Silicon Valley Companies You Wish You Worked For

The benefits of a satisfying work environment are well known: better attendance, increased efficiency, greater initiative, and more positive customer service. The startups of Silicon Valley have been leaders in the business culture, creating work environments that welcome, encourage, and inspire. Many traditional companies have not followed the tech world into the future of work culture, but may be wise to do so, because, for a lot of employees, these innovative companies are the proverbial greener pastures.

Spunky Company Cultures

Tech companies have offered everything from free meals and transportation to on-site game rooms and relaxation areas to boost employee morale. Whatever these tech companies supply to their employees, the basic principle remains the same: people are more than just employees and should be treated that way. The Silicon Valley companies with the best reputations create friendly work environments that make everyone feel like an appreciated part of the team.

Pure Storage

A finalist for a “best place to work,” according to the San Francisco Business Times and San Jose/Silicon Valley Business Journal, Pure Storage builds team camaraderie with an open floor plan, Friday barbecues, happy hours and offsite team-building activities. The flash storage array company puts more emphasis on output than on how employees dress, and healthy snacks come free with the job.


As a tool vendor for video games, Unity requires creativity to thrive, and fosters it in a number of ways. First, there’s the structureless workday, where teams set their own work hours and self-manage. Then, there are Fridays, when the company’s engineers work on whatever they want, as long as they let other employees join in. Also on tap? A super casual dress code and open office environment.


Like Pure Storage and Unity, content organization and cloud storage company Box has an open, casual environment, but the employee perks hardly end there. Box employees also get free meals, including readily-available drinks and snacks, free Caltrain passes to offset commuting costs and subsidized gym memberships.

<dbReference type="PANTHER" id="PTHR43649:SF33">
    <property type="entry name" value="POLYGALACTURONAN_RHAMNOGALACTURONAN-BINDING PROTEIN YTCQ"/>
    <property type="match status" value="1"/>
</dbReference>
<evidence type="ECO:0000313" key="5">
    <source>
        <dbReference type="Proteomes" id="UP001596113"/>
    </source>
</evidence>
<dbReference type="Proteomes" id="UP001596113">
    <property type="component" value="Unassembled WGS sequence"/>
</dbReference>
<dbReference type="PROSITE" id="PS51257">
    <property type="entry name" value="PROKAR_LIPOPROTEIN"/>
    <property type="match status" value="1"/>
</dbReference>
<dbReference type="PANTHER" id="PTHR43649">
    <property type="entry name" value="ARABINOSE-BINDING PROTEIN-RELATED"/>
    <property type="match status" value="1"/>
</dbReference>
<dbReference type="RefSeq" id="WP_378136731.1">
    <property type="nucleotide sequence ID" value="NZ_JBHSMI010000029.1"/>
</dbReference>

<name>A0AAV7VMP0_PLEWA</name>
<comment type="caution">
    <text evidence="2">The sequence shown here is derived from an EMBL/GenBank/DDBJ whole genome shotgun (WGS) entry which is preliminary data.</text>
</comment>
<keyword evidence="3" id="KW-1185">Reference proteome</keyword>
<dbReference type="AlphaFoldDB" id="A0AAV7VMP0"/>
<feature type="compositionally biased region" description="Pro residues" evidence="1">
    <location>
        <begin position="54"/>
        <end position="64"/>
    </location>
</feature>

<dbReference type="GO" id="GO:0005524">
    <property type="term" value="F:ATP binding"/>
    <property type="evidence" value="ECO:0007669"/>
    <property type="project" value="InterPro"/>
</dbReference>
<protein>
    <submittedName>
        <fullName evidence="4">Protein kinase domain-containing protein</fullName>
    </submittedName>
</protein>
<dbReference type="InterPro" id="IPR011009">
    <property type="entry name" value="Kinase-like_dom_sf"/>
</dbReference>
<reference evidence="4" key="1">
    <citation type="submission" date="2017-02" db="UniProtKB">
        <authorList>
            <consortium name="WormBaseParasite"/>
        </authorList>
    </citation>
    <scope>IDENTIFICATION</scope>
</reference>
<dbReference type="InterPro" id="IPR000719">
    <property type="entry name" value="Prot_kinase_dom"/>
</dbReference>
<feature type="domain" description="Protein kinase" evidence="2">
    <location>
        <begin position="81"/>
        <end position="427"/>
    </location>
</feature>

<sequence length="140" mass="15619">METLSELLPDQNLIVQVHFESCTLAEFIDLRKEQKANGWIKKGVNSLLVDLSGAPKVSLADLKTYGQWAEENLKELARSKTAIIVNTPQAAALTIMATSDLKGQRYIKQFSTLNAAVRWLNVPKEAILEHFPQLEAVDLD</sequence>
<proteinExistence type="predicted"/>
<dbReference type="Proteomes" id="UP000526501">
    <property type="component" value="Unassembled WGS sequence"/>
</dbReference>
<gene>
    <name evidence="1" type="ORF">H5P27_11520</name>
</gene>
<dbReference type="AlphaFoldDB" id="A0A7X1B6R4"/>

What Makes it Different

A lot of attention, both bad and good, has been paid to the office culture of Silicon Valley. While the easygoing environment may work to inspire creativity and employee loyalty, some question whether or not it inspires productivity and respect. While it’s true that Silicon Valley is known for its quirky office environments and some insane perks for employees (including plenty of freebies), those perks are really icing on a cake that would already taste good to most of the world’s workers.

Beneath the flashier perks at each company lies a basic core value that work doesn’t have to be a miserable place to go each day, and that employees have more value than the titles of their positions at the company. Relaxed, collaborative atmospheres encourage employees to be themselves and to speak up when they have ideas. Even without free lunches, every company has the means to serve up a healthy dose of respect for its workers.

Silicon Valley isn’t the reality of the world’s business world yet, but some of its simpler components, like casual dress, are catching on more and more often in office environments. Perhaps the traditional world of business will never dip their toes into the ocean of perks in Silicon Valley, but it would be interesting to see the level of loyalty and innovation that such a change might inspire. After all, who doesn’t want to work somewhere fun, where you’re excited to go and enjoy your time each day, instead of dragging yourself to work and watching the clock for eight hours?

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